Last June, Facebook unveiled a “global digital currency” called Libra.
In October, CEO Mark Zuckerberg promised the US Congress that the Libra will extend US financial leadership, democratic values and control around the world.
A priori the launch of the Libra on Facebook has become geopolitical.
Indeed, just a few days after Facebook‘s announcement, an official of the People’s Bank of China hinted that it would accelerate the development of its own digital currency in response to the launch.
China is poised to become the first major economy to issue a digital version of its currency.
Chinese leaders see the Libra, which is supposed to be backed by a reserve mainly made up of U.S. dollars, as a threat: it could reinforce America’s disproportionate power in the global financial system, which stems from the dollar’s role as the world’s de facto reserve currency. Some suspect that China is trying to promote its digital renminbi internationally.
Let us return to this new crypto-money:
A new non-profit group based in Geneva, the Libra Association, will oversee the currency, called Libra. It will initially be supported by the expertise of Facebook, but will be governed by 28 founding partners, including the payment companies Visa and Mastercard and the Internet companies eBay, Spotify and Uber.
Facebook has said it wants the currency to be available from the first half of 2021 and believes that many of the 2 billion people who already use the company’s services will one day regularly use the new currency to buy goods or send money abroad.
The project would provide access to smartphones around the world, potentially creating a way to easily transfer money, build up credit and pay bills while avoiding costly fees.
For example, a consumer could buy Libras using dollars and keep them in a digital wallet. This balance could then be sent to a family member via WhatsApp messenger or used to pay a bill in a foreign country without having to worry about the exchange rate.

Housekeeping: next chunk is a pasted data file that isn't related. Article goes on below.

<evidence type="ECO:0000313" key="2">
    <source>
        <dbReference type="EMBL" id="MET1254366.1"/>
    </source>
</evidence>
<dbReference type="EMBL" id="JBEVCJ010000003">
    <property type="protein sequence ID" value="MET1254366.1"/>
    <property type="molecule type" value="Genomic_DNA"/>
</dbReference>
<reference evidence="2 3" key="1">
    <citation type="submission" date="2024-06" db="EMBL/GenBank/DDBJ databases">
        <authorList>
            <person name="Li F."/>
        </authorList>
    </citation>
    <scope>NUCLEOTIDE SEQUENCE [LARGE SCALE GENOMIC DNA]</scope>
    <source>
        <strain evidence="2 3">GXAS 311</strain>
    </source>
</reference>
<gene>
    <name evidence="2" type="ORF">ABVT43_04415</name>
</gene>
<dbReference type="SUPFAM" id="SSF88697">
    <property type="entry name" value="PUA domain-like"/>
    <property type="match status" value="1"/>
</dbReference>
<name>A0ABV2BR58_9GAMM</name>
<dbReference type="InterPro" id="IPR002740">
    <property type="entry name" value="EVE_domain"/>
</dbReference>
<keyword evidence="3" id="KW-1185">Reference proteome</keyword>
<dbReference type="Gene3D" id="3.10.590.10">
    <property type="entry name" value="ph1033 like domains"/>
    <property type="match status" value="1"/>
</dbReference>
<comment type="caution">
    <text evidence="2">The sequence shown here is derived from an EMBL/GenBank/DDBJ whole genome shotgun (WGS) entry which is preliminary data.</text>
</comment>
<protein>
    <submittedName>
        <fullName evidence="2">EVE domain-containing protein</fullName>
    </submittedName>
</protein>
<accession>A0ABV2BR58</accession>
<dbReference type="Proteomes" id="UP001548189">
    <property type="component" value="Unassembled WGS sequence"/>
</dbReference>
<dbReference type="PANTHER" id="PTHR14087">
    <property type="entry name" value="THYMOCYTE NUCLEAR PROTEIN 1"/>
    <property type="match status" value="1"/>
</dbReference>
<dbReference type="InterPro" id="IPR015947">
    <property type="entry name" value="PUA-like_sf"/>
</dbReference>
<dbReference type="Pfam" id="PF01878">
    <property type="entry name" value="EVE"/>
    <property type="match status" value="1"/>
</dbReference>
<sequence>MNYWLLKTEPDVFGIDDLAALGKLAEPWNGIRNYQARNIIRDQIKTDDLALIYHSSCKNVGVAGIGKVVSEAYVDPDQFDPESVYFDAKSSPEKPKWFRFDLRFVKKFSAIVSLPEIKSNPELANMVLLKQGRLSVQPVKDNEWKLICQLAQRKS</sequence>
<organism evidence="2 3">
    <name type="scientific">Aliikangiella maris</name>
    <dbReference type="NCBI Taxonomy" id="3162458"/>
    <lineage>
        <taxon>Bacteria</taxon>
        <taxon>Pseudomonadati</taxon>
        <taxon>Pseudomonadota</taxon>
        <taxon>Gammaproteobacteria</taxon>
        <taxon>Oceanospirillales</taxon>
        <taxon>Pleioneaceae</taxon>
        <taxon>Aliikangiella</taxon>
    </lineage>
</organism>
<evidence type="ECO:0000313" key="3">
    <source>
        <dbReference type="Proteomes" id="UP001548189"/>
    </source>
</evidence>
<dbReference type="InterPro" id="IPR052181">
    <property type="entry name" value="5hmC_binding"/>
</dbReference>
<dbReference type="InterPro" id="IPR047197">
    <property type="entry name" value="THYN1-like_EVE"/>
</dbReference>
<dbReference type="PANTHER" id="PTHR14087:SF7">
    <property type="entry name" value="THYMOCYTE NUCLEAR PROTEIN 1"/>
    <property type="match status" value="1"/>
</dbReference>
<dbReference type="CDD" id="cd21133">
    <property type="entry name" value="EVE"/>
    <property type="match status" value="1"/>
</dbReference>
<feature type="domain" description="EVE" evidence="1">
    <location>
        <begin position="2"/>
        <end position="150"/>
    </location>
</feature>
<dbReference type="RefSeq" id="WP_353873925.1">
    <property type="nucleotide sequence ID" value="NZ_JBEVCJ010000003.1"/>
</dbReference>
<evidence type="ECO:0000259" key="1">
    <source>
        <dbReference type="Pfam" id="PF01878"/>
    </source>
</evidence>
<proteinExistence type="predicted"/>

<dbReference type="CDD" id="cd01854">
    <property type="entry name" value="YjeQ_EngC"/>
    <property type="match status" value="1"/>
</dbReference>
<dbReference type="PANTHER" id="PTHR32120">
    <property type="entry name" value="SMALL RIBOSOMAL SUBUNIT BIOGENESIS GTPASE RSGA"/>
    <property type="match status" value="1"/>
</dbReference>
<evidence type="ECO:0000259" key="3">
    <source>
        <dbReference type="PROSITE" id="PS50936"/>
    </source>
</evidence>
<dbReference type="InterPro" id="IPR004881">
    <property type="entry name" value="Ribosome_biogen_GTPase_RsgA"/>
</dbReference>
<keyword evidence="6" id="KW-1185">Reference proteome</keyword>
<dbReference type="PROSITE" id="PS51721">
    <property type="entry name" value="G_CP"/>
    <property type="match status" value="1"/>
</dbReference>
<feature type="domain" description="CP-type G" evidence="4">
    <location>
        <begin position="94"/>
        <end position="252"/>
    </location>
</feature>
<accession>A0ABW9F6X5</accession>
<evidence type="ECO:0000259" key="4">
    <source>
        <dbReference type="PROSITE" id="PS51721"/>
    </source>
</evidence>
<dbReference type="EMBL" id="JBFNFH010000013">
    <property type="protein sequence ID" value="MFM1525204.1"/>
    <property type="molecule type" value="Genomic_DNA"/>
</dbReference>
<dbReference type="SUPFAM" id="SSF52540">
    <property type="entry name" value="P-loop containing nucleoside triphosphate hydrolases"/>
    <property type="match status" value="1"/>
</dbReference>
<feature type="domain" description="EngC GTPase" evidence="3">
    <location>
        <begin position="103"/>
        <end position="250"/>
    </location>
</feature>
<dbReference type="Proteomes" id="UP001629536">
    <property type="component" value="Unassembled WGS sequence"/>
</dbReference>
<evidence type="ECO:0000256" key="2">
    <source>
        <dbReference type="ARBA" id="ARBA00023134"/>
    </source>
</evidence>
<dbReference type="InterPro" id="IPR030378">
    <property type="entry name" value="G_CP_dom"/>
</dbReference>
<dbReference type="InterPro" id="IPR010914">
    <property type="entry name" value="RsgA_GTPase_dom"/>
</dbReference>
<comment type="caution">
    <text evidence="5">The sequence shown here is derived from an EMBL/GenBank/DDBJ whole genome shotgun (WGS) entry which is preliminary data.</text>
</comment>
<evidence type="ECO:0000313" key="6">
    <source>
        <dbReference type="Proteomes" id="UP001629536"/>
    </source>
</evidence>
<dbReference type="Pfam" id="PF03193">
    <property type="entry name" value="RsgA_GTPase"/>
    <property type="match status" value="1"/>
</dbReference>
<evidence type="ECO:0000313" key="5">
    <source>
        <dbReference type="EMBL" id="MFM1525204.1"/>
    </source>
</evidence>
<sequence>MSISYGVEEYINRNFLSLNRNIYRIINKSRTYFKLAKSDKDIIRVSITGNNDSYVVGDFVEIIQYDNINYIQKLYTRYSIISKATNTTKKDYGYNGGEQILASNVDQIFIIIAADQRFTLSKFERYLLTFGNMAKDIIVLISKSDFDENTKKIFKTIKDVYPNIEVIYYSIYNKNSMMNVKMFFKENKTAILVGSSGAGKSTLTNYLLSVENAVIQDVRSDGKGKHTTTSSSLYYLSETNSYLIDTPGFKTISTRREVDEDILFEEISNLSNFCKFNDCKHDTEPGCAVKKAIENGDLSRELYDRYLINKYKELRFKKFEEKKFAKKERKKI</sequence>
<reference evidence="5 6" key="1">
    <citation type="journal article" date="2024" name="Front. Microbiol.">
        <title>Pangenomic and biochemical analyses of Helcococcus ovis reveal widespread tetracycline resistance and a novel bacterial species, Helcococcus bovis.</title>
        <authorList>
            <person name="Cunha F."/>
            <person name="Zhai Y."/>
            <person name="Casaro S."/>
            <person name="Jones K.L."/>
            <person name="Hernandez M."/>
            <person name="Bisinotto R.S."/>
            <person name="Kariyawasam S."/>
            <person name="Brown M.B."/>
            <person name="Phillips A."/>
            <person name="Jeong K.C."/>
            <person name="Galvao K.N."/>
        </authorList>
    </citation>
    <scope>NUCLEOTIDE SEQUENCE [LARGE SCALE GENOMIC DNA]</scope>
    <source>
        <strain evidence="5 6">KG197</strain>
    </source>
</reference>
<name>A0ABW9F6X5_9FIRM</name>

The Libra, whose name is derived in part from a Roman unit for weight and currency, will resemble Bitcoin, but will also have some key differences – including the fact that it will be governed by a central authority and its value will be linked to other assets.
This reserve will be made up of real assets with low volatility, such as bank deposits and government securities in foreign currencies from central banks. This will make this cryptocurrency based on a relatively stable blockchain compared to the notoriously fluctuating value of Bitcoin and the Libra could offer an alternative to currencies that experience hyperinflation in the event of a crisis. Facebook has said it plans to offer financial services, perhaps one day loans, through a new subsidiary specializing in this cryptography.
Jamie McCormick, managing director of Bitcoin Marketing, said that “Every cryptomony needs a critical mass to succeed, and you can’t have a critical mass bigger than Facebook’s“.
Mr. McCormick welcomed this new competitor and described Libra as a “very interesting development that will legitimize this industry“.
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